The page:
x
Breaking News
More () »

Toledo news, weather, traffic and sports | Toledo, Ohio, | wtol.com

Trump appeals order blocking exclusion in district drawing

Opponents of the order say Trump's order is an effort to suppress the growing political power of Latinos and immigrant communities.

ORLANDO, Fla. — A week after a three-judge panel blocked an order from President Donald Trump seeking to exclude people in the U.S. illegally from the numbers used to determine how many congressional seats each state gets, the Trump administration on Wednesday gave notice it intends to appeal.

It wasn't immediately clear whether an appellate court or the U.S. Supreme Court will get the case next since the Trump administration filed notices for both courts. Either way, the case is likely to end up at the Supreme Court.

A panel of three federal judges in New York last week said Trump's order was unlawful. The judges prohibited Commerce Secretary Wilbur Ross, whose agency oversees the U.S. Census Bureau, from excluding people in the country illegally when handing in 2020 census figures used to calculate how many congressional seats each state gets in a process known as apportionment.

RELATED: Judges: President Trump can't exclude illegal residents from district drawings

RELATED: Census Bureau must temporarily halt winding down operations

The judges said that those in the country illegally qualify as people to be counted in the states they reside.

Opponents of the order said it was an effort to suppress the growing political power of Latinos in the U.S. and to discriminate against immigrant communities of color. They also said undocumented residents use the nation’s roads, parks and other public amenities and should be taken into account for any distribution of federal resources.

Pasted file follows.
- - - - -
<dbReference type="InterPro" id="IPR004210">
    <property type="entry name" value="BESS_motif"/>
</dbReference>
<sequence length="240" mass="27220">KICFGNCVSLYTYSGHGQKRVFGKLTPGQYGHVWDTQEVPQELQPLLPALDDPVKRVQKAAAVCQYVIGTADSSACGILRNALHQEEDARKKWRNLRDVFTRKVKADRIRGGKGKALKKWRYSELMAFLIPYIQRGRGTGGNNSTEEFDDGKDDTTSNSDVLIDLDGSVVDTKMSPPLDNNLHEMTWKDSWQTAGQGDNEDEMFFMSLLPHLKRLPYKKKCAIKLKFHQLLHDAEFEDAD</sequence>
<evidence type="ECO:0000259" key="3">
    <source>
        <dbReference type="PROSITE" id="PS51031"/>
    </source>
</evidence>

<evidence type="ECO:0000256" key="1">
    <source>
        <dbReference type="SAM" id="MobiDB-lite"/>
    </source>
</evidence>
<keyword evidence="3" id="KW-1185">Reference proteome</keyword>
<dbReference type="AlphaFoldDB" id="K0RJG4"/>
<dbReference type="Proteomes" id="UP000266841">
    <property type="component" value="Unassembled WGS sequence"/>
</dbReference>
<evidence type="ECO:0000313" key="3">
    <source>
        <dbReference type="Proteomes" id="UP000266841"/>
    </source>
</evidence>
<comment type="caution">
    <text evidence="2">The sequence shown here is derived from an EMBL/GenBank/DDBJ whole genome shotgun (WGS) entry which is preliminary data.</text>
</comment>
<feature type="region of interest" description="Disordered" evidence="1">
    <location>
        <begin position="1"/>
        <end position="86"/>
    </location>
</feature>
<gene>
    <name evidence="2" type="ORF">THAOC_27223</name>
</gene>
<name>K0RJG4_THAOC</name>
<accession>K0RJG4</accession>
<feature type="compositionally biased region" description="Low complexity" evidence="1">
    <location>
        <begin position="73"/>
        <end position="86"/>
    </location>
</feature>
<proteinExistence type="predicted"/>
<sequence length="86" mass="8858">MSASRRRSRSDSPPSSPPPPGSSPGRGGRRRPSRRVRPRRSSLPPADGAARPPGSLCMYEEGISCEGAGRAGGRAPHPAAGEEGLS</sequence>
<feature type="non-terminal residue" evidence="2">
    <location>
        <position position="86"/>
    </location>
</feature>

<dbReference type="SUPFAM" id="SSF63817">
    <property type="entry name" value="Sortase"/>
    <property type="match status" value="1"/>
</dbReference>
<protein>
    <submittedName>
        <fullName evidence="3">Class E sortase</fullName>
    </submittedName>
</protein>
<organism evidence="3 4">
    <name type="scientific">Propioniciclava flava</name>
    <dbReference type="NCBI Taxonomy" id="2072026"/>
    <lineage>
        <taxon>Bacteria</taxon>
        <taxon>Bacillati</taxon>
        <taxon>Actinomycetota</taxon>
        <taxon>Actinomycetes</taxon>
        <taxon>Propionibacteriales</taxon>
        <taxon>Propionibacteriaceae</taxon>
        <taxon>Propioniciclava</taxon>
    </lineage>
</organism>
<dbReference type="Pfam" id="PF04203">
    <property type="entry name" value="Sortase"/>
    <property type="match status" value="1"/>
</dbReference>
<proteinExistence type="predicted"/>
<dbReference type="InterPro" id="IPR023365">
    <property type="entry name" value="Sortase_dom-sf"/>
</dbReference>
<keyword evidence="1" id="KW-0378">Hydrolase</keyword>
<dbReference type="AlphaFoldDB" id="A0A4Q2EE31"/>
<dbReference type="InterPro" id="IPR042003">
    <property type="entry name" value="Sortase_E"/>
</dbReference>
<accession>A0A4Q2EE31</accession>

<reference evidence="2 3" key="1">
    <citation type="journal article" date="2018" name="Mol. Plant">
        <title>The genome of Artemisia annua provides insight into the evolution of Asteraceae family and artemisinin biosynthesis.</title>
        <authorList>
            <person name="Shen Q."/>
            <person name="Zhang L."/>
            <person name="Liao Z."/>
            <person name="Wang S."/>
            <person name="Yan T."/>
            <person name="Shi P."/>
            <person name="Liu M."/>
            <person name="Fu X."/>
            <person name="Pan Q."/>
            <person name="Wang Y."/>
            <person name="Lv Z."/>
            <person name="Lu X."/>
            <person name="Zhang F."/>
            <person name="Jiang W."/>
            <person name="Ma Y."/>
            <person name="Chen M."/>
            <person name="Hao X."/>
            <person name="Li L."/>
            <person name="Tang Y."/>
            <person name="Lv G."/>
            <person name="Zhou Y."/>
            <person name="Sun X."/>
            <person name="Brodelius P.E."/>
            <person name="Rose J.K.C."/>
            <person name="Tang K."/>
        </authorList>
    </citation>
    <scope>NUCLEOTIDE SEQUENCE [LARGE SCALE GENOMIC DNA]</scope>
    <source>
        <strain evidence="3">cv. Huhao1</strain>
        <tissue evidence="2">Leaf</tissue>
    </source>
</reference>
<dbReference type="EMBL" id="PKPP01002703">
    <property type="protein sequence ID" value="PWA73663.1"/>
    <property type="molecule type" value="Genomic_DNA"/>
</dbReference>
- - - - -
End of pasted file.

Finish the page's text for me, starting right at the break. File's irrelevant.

The numbers used for apportionment are derived from the once-a-decade headcount of every U.S. resident that is set to end in two weeks. The census also helps determine the distribution of $1.5 trillion in federal funding annually.

After Trump issued the order in July, around a half dozen lawsuits across the U.S. were filed by states, cities, immigrant advocates and civil rights groups challenging its legality and constitutionality.

The New York case was the first to get a ruling.

RELATED: Court: Trump can end temporary legal status for 4 countries

Credit: AP
President Donald Trump arrives at Philadelphia International Airport to attend an ABC News town hall at National Constitution Center, Tuesday, Sept. 15, 2020, in Philadelphia. (AP Photo/Evan Vucci)